• Taken for Granite: Each Chosen who dies fighting the Ancients is immortalized in the Tome's hallway as a stone statue; Pious' statue is also present and notably broken. In fact, he broke it himself.
  • Temple of Doom: The Cambodian shrine that binds the Corpse God. Complete with trap-filled corridors!
  • Through the Eyes of Madness
  • Time Abyss: The four Ancients are millenia old at the least. Pious lives to 2026 years old before his death at the player's hands near the game's end.
  • Timed Mission: With an inevitable Always Close afterward.
  • Title Drop: Several times, and not just when referring to the Tome.

  Chandra: "Without your sacrifice, the world will fall into eternal darkness!"

  • Tome of Eldritch Lore
  • Took a Level In Badass: All of the characters once they find good weaponry and the Tome of Eternal Darkness.
  • Translation Convention: Pious and Anthony's chapters start with characters communicating in Latin, which then seamlessly transitions to English mid-dialogue. Curiously the only chapters to do so, despite several being set in Persia and Angkor Thom.
  • Turn of the Millennium: Alex's chapter (and by proxy, The Present Day for the game in general), although the specific date isn't given.
  • Undead Child:An interpretation of the really small zombies
  • Universal Ammunition: Averted. You have or find ammo for individual weapons. If you run out of ammo for your main weapon, you have to switch to your backup.
  • Upgrade Artifact: The Circles of Power, always found in Oublié Cathedral.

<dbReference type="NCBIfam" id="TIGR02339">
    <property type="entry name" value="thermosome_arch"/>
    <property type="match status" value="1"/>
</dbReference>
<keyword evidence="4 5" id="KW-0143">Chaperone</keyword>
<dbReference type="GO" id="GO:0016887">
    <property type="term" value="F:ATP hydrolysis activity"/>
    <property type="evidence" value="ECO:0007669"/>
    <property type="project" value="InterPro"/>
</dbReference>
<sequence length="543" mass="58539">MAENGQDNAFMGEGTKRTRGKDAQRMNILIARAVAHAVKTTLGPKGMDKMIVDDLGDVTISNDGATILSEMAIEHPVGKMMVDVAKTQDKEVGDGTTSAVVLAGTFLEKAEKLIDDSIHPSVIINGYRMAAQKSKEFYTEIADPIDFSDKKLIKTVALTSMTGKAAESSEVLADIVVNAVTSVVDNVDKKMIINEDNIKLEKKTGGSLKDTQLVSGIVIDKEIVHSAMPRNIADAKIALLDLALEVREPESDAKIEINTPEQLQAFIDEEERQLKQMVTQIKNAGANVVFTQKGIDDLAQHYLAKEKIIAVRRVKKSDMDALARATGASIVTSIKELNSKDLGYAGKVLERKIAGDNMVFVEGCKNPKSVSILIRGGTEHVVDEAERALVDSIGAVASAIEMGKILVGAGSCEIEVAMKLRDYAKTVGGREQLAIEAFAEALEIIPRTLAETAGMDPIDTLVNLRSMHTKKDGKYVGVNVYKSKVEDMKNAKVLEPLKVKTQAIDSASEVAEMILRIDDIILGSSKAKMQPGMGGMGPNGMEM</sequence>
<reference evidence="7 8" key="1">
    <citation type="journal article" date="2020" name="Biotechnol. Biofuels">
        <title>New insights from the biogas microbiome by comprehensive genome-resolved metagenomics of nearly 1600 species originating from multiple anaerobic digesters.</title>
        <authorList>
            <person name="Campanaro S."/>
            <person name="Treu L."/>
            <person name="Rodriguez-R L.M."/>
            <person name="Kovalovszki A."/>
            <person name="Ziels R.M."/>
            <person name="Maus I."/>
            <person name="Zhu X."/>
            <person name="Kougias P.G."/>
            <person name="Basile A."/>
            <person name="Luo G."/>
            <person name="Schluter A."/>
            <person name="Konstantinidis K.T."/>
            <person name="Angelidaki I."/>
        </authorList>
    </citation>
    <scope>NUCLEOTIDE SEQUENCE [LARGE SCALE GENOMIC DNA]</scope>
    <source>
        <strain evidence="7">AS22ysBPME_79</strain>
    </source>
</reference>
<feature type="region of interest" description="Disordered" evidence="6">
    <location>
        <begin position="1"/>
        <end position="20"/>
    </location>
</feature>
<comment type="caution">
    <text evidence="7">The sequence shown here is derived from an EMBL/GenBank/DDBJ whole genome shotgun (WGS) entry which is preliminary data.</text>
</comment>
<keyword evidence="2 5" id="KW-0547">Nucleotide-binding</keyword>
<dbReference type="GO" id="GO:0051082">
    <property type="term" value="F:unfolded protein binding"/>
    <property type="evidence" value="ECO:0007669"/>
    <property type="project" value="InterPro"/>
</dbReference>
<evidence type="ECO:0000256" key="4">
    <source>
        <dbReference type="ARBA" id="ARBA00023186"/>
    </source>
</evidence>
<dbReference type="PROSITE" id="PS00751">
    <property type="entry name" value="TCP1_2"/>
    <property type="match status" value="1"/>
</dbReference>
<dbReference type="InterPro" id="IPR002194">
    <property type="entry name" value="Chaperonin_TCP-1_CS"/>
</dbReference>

• Urban Legend of Zelda: With all the various sanity effects that really ARE in the game, TONS of these came out for other kinds of sanity effects that certainly sounded believable.
  • Use Item
  • Useless Useful Spell: You can use the 'Restore' and 'Self' runes in combination with one of the three Elder God runes to restore your health, sanity, or mana - but if you cast the mana variation, your mana will drain and then refill itself by the exact amount used to cast the spell. It's funny when you have more than one Elder God rune, but when you only have Cha'turrga, less so.
  • Victory Is Boring: Eternal Mode. Yeah, it's awesome that you get infinite health and infinite ammo and Bonethieves can inhabit your body with no ill effects, but... The Sanity Meter is infinite, too, making it impossible to go nuts, which is half the fun of the game.
  • Video Game Cruelty Potential: Rats scurry around in some areas. If you have a firearm, you can shoot them with no ill effect. Kill a human, though, and you suffer a huge drop in sanity.
  • Voice of the Legion: The green black guardian